The traditional bags are a crucial source of livelihood for PNG women, providing many their first opportunity to enter the formal economy and escape rural poverty.
A bilum is a traditional woven string bag worn mainly by women in Papua New Guinea (PNG). They come in different colors and styles according to their origin, so bilums from the Highlands region are generally made of wool and brightly colored, while Gulf bilums are made of animal fur or vines, and its drab colors come from natural, plant-based dyes.
These bags are a crucial source of livelihood for PNG women, providing many their first opportunity to enter the formal economy and earn money in areas such as the Highlands, where inhabitants of remote villages have few opportunities outside of low-income subsistence farming.
Women thus become empowered as micro-entrepreneurs, elevating their status in the rural communities they belong to, and boosting their decision-making power within their own families.
Apoa Komia, 45, has been making and selling bilums for a decade and displays her stock on the fence that surrounds Mt Hagen Airport. She learned the skill from her mother, who started weaving bilums to sell them to European missionaries who admired the bags upon visiting her hometown when Apoa was just a child.
“I enjoy making bilums,” she said. “I’m not an educated woman, so making bilums is very much part of my life and the only way I can financially support my husband and nine children.”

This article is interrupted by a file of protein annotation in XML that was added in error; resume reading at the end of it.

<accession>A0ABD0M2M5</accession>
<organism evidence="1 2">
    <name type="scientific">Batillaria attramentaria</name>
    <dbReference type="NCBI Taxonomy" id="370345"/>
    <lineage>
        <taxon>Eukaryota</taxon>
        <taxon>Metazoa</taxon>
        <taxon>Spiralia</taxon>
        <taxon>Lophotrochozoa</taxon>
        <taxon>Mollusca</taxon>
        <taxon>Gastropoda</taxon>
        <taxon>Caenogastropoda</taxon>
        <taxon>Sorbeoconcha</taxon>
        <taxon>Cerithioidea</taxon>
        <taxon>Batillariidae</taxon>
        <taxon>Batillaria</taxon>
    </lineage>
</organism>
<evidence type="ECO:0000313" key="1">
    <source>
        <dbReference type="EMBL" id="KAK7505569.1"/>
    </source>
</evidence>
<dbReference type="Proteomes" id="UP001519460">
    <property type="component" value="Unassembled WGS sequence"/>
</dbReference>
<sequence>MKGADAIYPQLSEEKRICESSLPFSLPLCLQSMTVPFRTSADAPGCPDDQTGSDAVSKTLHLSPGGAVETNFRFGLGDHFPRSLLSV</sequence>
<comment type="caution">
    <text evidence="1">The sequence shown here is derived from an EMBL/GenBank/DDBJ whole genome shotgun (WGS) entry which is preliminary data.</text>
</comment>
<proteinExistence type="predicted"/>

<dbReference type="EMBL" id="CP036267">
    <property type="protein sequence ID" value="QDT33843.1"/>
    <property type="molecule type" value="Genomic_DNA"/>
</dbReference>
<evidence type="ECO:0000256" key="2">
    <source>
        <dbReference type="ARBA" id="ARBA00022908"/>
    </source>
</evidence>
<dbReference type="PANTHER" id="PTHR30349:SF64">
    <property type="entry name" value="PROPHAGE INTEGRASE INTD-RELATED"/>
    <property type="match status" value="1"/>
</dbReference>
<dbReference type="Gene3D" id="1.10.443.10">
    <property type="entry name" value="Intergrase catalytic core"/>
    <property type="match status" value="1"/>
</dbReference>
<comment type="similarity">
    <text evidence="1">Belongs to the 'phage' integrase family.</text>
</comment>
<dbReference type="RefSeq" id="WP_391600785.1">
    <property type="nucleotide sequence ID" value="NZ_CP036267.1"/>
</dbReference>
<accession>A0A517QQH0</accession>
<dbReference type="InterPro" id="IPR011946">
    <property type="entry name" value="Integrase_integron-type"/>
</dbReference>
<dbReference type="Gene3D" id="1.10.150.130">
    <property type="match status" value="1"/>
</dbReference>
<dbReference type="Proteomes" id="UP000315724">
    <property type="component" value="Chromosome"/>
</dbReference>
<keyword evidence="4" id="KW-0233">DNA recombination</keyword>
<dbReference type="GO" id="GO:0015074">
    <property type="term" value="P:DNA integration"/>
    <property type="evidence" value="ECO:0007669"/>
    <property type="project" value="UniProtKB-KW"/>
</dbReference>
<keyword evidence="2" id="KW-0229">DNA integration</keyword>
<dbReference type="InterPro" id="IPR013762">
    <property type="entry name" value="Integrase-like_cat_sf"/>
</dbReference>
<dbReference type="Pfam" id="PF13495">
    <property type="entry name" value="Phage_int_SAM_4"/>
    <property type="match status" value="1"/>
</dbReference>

Like saris are more than a traditional dress in South Asia, bilums are more than a bag for many PNG women.
Rosa Mathew, a 40-year-old mother of seven, is a self-taught bilum weaver and explained it takes more than two weeks of hard work to produce one bag.
“All my designs tell stories of people and places, they are all my own and I am proud of them,” she said.
Some bilums have geometrical patterns that identify their owner as belonging to a certain tribe or clan. Bags with more complex patterns are proudly displayed at public events such as festivals or bride price payment ceremonies in a society where this garment far transcends use a mere fashion accessory.
Bilums can be a gift from a loved one, a memento from one’s hometown, a symbol of wealth or of one’s position in society. Women tie their bilums around their foreheads to maximize their strength and for better balance when transporting a heavy load. Thanks to the resistant and elastic natural fabric, mothers use bilums as hammock-cradles for babies suspended from trees. And some women nowadays even use pocket-sized bilums to carry their cellphones.
Well known across the country, bilums are now becoming increasingly available in international markets as tourists buy them as souvenirs, and a French company that makes bags and seatbelts from recycled plastic has registered the name as a trademark.
In Western society, men and women may typically carry money, makeup, keys and other personal items in their bags. In PNG, bilums tell stories of communities and societies through the patterns. They carry babies and other precious cargo and they provide many women the opportunity to enter the formal economy and in doing so these versatile bags have become symbols of the economic empowerment of women in PNG.
Perhaps their internationalization will bring even more income earning opportunities for the women of PNG who make them and their families who depend on those sales to escape poverty in the country’s remote rural areas.